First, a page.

VIX Craters Last Week, Landing On Low-20s Support, Breach Of Which Can Bring More Good News For Equity Bulls

Reversing the prior week’s weakness, major US equity indices put up strong performance last week. The S&P 500 (SPX), for instance, defended a rising trend line from last March. VIX collapsed, landing on low-20s, a breach of which opens the door to the teens, which should pose as an ideal scenario for equity bulls – for now.

This market is very forgiving – kind of heads I win, tails you lose. Strong data plays to optimism that the US economy will come roaring back this year as more and more people get vaccinated. Weak data keeps the hope alive that the Fed will continue to expand its balance sheet. That is the way it has been for a while.

This was evident last Friday. January was a disappointment. Only 49,000 non-farm jobs were created. Ditto with involuntary part-time workers, which pre-pandemic dropped to 4.2 million in December 2019 – and as low as 3.9 million in July that year which was the low of the prior cycle. Then, they shot up, hitting record 10.9 million last April. The metric improved in the subsequent months but only to reach six million by January, which was still 1.8 million more than in December 2019 (Chart 1).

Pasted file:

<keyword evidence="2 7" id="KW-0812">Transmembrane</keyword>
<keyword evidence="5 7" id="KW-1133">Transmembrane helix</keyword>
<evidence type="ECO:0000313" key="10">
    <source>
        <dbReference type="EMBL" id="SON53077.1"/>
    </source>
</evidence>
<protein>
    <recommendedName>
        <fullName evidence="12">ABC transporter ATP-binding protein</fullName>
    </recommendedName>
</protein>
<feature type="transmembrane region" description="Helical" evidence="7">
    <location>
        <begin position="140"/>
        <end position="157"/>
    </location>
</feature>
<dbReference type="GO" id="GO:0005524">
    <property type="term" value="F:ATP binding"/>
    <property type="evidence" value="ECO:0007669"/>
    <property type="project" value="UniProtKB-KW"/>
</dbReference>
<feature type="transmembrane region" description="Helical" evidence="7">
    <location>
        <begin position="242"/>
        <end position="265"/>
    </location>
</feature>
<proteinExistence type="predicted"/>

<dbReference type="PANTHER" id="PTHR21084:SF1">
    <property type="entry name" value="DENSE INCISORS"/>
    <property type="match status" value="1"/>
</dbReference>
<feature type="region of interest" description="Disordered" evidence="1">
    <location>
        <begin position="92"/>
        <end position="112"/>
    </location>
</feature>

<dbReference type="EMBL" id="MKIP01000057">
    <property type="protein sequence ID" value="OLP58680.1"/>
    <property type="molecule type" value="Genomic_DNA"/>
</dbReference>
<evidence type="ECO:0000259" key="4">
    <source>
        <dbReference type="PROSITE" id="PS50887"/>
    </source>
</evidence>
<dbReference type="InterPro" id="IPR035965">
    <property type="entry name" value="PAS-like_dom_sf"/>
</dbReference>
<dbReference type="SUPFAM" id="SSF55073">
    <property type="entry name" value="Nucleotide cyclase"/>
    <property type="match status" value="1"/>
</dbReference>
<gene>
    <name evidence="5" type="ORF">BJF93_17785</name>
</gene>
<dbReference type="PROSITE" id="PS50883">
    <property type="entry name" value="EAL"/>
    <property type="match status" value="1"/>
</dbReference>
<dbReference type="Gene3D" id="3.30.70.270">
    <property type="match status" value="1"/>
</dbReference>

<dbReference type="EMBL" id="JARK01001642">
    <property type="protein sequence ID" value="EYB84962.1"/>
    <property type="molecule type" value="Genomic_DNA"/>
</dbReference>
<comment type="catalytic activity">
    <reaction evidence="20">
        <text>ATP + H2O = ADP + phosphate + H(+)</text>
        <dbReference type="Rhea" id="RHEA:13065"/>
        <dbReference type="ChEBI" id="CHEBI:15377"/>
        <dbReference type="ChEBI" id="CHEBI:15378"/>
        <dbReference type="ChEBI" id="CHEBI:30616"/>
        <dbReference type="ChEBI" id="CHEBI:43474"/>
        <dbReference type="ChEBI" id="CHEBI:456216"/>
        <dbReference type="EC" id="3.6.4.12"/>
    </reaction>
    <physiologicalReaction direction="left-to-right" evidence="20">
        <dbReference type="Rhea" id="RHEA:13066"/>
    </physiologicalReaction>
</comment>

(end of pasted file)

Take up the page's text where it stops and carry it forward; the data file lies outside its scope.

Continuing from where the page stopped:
Ahead of this, the S&P 500 had already rallied 4.2 percent for the week. Jobs came in below expectations. No matter. The large cap index ended up 0.4 percent on Friday anyway, as bulls inferred this would ensure a smooth passage for President Joe Biden’s $1.9-trillion stimulus package.

By now, there is already plenty of stimulus in the system. Markets, true to their nature, are craving for more. Not every economist is convinced the economy needs additional stimulus – or, from the big picture perspective, if the nation can afford one at all.

In the 12 months to December, the US budget deficit amounted to $3.3 trillion, versus a tad above $1 trillion last March. In all of last year, federal debt went up $4.5 trillion to $27.7 trillion. Early last March, the Fed held $4.2 trillion in assets, which have now ballooned to $7.4 trillion.

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